Link to this page: https://www.socialistparty.org.uk/issue/367/6022
Mental Health Bill
A Danger To Us All
THE MENTAL health charity Mind believes that if the new mental health bill becomes law, it will: "Seriously restrict the rights, the choices and the well-being of millions of people - while failing to provide the improved public safety its supporters claim."
Lucy Edwards, Bristol
The draft Mental Health Bill is inspired by the murder of Jonathon Zito by a released patient in 1992.
The general emphasis is placed upon the power to detain people considered to pose a 'serious threat' to the safety of others. No crime needs to be committed, the presumption that there is a threat and the view that an individual has a 'mental disorder' being enough to implement the detention.
The criteria for assessing that a person has a 'mental disorder' is very broad and could probably encompass the majority of Britain's population at some time in their lives. The proposed bill implies that more powers are needed to protect communities from potentially violent psychopaths but mentally ill people are in fact much more likely to become victims of crime rather than perpetrators.
People will live in fear of being locked up and will be disinclined to seek help for their illness due to lack of trust in a system that could quite easily see them detained.
As a result, many will hang on until their illness manifests itself in more serious ways, thus increasing the likelihood that they could be detained. There will be an increased stigma of mental illness, further alienating an already extremely vulnerable section of society.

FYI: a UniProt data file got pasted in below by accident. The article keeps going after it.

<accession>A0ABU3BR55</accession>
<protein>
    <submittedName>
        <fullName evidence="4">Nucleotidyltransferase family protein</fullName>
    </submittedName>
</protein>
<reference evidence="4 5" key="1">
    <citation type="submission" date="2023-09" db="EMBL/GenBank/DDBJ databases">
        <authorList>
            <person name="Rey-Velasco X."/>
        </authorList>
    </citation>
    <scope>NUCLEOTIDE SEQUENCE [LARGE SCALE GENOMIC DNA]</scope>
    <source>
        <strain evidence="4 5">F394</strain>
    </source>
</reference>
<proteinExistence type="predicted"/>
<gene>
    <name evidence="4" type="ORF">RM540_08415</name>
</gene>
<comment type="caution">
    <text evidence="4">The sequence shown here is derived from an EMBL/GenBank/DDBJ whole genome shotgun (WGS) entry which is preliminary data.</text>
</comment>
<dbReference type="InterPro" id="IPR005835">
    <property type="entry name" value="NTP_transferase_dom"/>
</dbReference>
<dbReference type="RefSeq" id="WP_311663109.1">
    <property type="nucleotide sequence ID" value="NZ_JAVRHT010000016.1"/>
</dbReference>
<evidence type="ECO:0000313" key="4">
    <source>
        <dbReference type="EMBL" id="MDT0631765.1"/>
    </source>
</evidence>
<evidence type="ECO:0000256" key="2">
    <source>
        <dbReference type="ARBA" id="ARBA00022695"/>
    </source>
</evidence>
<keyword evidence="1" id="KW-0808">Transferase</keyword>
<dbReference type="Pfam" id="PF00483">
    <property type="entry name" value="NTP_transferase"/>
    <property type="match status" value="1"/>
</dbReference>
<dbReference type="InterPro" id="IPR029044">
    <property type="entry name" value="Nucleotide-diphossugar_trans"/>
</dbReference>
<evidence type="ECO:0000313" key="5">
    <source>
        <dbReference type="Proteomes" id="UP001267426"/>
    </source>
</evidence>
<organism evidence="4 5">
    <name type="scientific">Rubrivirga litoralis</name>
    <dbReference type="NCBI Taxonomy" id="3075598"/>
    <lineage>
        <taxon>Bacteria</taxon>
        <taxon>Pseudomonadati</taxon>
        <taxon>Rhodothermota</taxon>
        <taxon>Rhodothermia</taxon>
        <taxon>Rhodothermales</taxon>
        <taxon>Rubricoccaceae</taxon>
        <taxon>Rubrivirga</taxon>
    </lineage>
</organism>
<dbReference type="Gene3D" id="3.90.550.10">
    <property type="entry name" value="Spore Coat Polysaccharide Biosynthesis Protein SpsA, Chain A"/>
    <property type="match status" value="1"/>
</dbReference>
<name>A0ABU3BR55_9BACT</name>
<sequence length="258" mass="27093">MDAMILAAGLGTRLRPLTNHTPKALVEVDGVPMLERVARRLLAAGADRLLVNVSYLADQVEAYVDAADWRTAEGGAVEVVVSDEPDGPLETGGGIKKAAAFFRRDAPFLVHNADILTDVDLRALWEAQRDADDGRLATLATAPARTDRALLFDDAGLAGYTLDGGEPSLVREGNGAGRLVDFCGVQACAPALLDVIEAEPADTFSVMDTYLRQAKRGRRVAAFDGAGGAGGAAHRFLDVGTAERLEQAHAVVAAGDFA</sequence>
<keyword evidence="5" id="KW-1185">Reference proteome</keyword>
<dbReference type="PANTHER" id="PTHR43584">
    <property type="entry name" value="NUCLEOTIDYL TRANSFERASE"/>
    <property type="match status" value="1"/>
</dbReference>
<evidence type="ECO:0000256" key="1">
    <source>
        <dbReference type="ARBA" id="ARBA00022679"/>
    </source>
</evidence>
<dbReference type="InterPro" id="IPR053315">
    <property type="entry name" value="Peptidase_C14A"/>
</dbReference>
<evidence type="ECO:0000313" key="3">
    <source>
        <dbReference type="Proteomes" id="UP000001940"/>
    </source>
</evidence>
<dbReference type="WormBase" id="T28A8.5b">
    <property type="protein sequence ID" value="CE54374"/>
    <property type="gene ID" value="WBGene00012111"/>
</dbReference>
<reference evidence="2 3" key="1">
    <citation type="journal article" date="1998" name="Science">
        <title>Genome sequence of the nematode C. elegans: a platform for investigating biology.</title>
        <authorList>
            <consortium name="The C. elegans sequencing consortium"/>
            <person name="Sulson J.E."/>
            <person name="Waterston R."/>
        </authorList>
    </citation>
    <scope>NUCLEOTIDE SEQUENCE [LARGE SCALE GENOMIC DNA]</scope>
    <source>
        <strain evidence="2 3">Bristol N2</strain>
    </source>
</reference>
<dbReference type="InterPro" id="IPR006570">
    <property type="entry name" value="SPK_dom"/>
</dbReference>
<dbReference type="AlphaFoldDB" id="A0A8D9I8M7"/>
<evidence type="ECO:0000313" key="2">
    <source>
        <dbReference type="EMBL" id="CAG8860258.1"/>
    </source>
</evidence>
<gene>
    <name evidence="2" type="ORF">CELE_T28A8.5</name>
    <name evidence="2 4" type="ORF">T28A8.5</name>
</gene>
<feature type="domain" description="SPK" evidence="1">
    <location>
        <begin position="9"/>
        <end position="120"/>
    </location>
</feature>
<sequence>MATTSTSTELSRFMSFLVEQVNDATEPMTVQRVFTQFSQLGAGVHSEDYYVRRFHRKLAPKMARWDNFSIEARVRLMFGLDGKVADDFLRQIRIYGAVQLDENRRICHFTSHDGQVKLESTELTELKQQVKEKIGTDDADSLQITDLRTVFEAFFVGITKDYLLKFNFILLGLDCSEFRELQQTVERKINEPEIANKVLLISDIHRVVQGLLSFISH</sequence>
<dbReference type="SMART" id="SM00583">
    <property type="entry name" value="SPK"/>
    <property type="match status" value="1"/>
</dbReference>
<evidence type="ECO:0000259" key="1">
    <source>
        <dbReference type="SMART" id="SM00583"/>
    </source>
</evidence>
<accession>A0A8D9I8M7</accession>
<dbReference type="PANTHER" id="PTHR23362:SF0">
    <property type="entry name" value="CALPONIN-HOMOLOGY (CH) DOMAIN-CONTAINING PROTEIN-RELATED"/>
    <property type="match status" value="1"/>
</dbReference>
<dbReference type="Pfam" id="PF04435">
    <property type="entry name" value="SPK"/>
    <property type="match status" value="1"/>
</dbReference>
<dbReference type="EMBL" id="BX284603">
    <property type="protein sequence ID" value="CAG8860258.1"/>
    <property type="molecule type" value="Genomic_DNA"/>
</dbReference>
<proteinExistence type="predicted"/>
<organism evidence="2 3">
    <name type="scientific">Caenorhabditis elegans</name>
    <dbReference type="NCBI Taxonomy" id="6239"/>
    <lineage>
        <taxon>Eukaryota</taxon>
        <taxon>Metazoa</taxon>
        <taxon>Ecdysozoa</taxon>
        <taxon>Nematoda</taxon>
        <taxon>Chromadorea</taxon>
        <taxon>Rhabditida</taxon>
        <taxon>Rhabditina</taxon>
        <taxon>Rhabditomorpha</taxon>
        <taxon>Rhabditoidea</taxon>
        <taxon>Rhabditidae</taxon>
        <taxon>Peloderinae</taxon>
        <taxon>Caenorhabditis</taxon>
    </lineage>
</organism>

How can these proposals be implemented in an impoverished mental health system? Already people who want to stay in hospital are being sent home and many more wait for assessment or treatment that does not seem to materialise. What will be the implications for those patients who voluntarily seek help, unless much more money is put into this poor relation of the National Health Service?
If there were adequate provisions for people with mental health problems, if they had a legal right to expect to be offered assessment and treatment on request and if people were properly supported in the community, there would be no need for the draconian measures proposed in the Bill.
People should never be criminalised or otherwise penalised for being unwell. People with mental health problems should be embraced as valid members of society, the vast majority of whom have skills and qualities to offer.
People need help to enable them to contribute to society and to lead normal productive lives, not enforced treatment and liberty-threatening sanctions.
- The deadline for objections to the Bill is 31 October. Telephone Mind on 0208 2152223 for an information pack and see: www.mind.org.uk
"WHEN NEW Labour withdrew the Mental Health Bill two years ago mental health organisations hoped that this was because the government had responded to the universal opposition to the Bill. The new Mental Health Bill shows that they did not.
Clare Wilkins, Birmingham
"The provision for compulsory treatment was one of the most controversial aspects of the original bill. Compulsion remains the key element of the new bill."
In The Socialist 23 October 2004:
Workplace news and analysis
Socialist Party features
International socialist news and analysis